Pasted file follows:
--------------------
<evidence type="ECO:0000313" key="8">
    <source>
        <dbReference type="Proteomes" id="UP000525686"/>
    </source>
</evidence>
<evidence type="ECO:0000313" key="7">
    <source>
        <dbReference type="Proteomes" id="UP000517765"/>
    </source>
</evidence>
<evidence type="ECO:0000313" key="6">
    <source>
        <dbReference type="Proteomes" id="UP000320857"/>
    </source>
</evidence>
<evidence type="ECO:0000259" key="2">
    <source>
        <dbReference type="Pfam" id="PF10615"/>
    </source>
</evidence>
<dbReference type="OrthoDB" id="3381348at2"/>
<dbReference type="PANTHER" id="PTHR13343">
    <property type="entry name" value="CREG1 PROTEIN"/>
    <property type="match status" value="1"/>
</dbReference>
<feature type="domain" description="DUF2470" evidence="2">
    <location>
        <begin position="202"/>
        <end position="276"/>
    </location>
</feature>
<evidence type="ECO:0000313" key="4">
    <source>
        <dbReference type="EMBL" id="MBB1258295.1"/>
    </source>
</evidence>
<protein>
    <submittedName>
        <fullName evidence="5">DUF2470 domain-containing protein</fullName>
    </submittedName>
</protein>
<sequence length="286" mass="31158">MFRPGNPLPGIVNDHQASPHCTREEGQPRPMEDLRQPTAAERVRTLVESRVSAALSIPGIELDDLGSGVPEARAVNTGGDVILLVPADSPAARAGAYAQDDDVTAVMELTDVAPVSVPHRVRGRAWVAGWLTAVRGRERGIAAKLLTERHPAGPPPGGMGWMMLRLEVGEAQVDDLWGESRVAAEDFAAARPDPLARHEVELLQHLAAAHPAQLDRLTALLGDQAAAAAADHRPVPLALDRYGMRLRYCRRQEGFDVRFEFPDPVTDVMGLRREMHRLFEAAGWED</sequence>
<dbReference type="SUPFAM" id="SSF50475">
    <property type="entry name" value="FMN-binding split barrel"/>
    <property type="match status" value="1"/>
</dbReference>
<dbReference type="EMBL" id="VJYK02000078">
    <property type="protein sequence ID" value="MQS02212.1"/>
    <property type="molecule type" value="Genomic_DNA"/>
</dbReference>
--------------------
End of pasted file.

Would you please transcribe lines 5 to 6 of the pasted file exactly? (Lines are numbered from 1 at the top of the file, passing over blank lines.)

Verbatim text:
</evidence>
<evidence type="ECO:0000313" key="7">